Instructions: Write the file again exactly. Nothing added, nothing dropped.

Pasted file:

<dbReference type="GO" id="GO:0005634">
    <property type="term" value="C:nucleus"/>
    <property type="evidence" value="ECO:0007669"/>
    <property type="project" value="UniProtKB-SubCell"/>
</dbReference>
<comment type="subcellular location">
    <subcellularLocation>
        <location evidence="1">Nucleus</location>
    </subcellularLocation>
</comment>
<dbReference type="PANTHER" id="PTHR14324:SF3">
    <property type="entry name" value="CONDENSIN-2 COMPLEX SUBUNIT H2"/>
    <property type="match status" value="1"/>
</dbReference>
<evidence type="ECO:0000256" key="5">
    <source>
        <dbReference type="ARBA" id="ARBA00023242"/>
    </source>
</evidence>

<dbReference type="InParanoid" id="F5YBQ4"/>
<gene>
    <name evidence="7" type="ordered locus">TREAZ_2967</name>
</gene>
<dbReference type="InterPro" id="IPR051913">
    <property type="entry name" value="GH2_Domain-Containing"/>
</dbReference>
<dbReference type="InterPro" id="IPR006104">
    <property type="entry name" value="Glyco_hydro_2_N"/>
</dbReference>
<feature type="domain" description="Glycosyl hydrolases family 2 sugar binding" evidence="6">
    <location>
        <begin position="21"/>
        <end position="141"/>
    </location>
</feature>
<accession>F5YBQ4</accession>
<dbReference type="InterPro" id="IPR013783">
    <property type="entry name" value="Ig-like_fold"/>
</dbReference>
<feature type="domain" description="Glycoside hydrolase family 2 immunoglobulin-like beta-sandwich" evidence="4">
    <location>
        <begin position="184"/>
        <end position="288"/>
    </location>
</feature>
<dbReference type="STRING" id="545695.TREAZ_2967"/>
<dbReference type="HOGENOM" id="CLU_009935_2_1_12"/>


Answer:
<dbReference type="GO" id="GO:0005634">
    <property type="term" value="C:nucleus"/>
    <property type="evidence" value="ECO:0007669"/>
    <property type="project" value="UniProtKB-SubCell"/>
</dbReference>
<comment type="subcellular location">
    <subcellularLocation>
        <location evidence="1">Nucleus</location>
    </subcellularLocation>
</comment>
<dbReference type="PANTHER" id="PTHR14324:SF3">
    <property type="entry name" value="CONDENSIN-2 COMPLEX SUBUNIT H2"/>
    <property type="match status" value="1"/>
</dbReference>
<evidence type="ECO:0000256" key="5">
    <source>
        <dbReference type="ARBA" id="ARBA00023242"/>
    </source>
</evidence>

<dbReference type="InParanoid" id="F5YBQ4"/>
<gene>
    <name evidence="7" type="ordered locus">TREAZ_2967</name>
</gene>
<dbReference type="InterPro" id="IPR051913">
    <property type="entry name" value="GH2_Domain-Containing"/>
</dbReference>
<dbReference type="InterPro" id="IPR006104">
    <property type="entry name" value="Glyco_hydro_2_N"/>
</dbReference>
<feature type="domain" description="Glycosyl hydrolases family 2 sugar binding" evidence="6">
    <location>
        <begin position="21"/>
        <end position="141"/>
    </location>
</feature>
<accession>F5YBQ4</accession>
<dbReference type="InterPro" id="IPR013783">
    <property type="entry name" value="Ig-like_fold"/>
</dbReference>
<feature type="domain" description="Glycoside hydrolase family 2 immunoglobulin-like beta-sandwich" evidence="4">
    <location>
        <begin position="184"/>
        <end position="288"/>
    </location>
</feature>
<dbReference type="STRING" id="545695.TREAZ_2967"/>
<dbReference type="HOGENOM" id="CLU_009935_2_1_12"/>